This worldview has the least amount of complexity in it.  The forms of spirituality that arise from this worldview reflect it and teach it, such as Advaita Vedanta and the Mahayana and Vajrayana schools of Buddhism.

Witness and Form, or Self and Other

The first step into manifestation is to create a split between Self and Other.  At this level of awareness, I exist as Witness, seeing all that arises as undifferentiated Manifestation.  In this worldview, I exist as a pure Witness, never entangled in the vast field of arising, aware that all that arises is not Me, aware that all arises with no boundaries, able to sit apart from it with no attachment, and in complete Wisdom.  I can also arise as Manifestation being Witnessed, allowing myself to be unbroken Compassion for all that manifests without boundary.  Either way… there is at least the split between Self and Other.  This worldview is no longer nondual, but is the simplest form of duality… only Two exist.  No suffering exists in this worldview, because there are no separate entities in Manifestation… only Form with No Boundary.  (Someone ought to write a book with that title….)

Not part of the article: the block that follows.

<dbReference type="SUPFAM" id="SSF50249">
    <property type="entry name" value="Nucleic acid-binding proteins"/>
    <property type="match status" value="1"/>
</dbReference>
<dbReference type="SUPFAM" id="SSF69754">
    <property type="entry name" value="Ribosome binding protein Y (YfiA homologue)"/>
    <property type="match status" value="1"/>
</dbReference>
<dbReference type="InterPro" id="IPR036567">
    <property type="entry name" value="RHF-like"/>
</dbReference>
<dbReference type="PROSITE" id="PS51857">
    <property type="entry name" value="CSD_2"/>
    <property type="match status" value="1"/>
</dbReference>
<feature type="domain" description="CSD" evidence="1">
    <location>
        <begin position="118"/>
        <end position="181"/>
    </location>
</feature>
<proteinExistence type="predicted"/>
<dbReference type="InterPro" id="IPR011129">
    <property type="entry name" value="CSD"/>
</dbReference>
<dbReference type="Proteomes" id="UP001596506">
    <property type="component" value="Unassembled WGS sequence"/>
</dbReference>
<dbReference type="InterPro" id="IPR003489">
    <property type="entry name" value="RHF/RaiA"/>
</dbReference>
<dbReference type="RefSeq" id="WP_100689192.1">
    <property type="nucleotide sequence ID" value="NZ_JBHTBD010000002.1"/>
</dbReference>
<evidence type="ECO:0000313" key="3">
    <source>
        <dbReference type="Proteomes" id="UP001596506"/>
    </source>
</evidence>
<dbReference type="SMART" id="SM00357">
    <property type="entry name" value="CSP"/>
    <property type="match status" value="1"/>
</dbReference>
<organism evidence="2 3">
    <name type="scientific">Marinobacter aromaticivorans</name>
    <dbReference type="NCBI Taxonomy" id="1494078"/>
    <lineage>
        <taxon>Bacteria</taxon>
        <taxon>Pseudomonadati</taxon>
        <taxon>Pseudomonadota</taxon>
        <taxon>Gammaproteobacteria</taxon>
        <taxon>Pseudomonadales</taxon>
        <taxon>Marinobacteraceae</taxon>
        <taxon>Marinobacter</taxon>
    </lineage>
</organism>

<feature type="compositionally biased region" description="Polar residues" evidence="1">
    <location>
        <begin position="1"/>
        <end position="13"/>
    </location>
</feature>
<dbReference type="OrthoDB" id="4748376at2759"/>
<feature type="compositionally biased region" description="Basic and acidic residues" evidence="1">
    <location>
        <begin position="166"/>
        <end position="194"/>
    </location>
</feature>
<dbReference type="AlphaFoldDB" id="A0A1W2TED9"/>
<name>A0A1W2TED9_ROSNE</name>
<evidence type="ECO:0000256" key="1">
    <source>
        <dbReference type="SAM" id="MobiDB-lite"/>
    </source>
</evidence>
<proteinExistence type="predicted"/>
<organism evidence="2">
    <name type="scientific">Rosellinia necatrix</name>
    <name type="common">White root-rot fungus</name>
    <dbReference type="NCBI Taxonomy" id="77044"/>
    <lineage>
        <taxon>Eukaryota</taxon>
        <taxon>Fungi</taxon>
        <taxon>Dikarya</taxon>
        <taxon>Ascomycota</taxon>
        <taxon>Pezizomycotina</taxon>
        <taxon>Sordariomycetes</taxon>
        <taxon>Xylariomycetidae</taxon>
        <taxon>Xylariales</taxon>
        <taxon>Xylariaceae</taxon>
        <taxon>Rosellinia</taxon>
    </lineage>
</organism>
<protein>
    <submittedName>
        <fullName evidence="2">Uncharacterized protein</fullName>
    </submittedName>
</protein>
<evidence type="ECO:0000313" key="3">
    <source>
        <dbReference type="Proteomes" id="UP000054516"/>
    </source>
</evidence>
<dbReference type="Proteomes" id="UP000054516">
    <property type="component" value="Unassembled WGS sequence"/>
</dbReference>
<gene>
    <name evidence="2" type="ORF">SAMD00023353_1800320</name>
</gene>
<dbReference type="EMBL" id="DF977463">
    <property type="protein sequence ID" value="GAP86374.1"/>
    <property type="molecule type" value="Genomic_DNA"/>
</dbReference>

This worldview is just that slight bit more complex than a nondual worldview,.  Again, the forms of spirituality that arise from this worldview reflect it and teach it.  The Hinayana forms of Buddhism, such as Theravadan, hold this view.  Really, any religion that holds that there are Two comes from this worldview: Witness and Form, Emptiness and Fullness, Atman and Brahman, Yesh and Ayin, Peanut Butter and Chocolate… if your spirituality has Two, your worldview is of this level of complexity.

The Few Things

The next step in involution is to create a Universe that has some small number of fundamental things at play.  At this level of awareness, I begin to see things arise as manifestations of combinations of a small number of different energies or elements.  From here, I believe, we see some of the great traditional systems, like the Five Great Elements of Ayurveda, the Chinese Five Movements, and the Sefirot in Kabbalah, among many others (most of which, no doubt, I’m not even familiar with).